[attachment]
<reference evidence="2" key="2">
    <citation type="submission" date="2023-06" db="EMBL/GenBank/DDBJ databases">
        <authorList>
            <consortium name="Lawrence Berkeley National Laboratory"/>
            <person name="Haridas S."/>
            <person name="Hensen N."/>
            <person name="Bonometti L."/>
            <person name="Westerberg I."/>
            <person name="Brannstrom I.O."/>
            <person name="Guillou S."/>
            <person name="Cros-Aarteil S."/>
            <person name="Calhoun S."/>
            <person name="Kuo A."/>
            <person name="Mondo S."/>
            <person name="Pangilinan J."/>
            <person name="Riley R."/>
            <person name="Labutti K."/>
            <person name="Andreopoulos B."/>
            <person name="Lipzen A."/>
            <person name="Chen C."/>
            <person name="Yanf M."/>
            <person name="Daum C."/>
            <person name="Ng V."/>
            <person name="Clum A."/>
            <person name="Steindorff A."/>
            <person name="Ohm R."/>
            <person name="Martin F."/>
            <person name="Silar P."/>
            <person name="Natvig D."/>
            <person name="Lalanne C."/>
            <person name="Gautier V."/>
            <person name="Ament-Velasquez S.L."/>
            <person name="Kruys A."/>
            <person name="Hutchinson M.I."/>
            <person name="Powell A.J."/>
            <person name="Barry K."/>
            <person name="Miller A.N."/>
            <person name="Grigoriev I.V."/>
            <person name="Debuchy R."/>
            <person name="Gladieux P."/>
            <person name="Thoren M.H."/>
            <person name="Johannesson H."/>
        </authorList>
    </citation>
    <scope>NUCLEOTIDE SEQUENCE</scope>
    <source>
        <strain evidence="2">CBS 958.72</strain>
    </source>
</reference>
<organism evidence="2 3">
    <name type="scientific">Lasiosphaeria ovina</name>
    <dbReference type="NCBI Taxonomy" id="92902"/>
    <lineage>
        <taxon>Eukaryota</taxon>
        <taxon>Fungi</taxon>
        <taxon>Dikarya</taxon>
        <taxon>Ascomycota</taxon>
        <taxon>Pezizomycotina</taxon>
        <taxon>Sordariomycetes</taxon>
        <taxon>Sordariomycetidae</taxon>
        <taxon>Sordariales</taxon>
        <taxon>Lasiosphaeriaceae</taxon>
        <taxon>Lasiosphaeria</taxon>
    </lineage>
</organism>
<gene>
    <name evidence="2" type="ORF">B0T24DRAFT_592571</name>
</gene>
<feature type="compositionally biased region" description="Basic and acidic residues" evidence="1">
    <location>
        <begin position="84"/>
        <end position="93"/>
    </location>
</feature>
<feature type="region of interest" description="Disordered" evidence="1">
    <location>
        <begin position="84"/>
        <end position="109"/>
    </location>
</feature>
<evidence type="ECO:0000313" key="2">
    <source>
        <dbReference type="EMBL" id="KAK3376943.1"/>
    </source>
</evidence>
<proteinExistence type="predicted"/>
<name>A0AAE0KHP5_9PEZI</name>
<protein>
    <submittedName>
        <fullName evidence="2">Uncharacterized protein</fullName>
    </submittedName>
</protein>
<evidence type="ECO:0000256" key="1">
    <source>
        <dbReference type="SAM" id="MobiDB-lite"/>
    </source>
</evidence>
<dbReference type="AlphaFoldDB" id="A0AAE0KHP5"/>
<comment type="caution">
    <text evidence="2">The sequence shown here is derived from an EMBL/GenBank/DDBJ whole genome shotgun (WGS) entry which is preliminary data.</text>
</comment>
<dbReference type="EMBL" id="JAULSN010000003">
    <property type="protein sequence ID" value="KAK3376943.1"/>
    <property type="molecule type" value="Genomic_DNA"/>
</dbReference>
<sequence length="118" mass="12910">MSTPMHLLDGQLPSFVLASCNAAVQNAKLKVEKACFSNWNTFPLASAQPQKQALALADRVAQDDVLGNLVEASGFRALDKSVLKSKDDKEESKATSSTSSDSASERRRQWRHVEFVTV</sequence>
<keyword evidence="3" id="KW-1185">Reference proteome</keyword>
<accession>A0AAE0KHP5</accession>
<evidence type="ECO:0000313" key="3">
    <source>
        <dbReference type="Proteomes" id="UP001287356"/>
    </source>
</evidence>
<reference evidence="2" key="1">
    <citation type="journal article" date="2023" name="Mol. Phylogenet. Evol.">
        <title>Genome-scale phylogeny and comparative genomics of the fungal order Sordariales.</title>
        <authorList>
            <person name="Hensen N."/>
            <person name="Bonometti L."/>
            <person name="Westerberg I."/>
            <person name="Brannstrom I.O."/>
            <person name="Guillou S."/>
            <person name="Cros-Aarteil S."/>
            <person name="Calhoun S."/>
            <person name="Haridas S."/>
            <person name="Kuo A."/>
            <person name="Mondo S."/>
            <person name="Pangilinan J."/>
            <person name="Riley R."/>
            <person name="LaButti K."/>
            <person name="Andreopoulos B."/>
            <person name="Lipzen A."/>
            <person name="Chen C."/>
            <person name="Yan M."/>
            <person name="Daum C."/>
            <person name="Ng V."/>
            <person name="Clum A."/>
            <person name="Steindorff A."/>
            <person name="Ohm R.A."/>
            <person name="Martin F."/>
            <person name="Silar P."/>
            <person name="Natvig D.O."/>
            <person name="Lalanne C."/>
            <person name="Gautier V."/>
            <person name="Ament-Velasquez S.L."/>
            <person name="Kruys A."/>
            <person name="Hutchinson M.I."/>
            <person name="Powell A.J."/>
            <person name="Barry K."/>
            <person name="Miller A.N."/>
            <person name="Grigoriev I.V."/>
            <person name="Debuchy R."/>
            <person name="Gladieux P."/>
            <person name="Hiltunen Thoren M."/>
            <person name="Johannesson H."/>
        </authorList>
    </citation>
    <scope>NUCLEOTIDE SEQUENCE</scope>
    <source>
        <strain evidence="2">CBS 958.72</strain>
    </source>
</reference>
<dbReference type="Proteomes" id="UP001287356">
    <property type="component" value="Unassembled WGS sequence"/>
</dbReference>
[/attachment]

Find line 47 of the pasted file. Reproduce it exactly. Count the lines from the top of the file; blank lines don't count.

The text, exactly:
        <strain evidence="2">CBS 958.72</strain>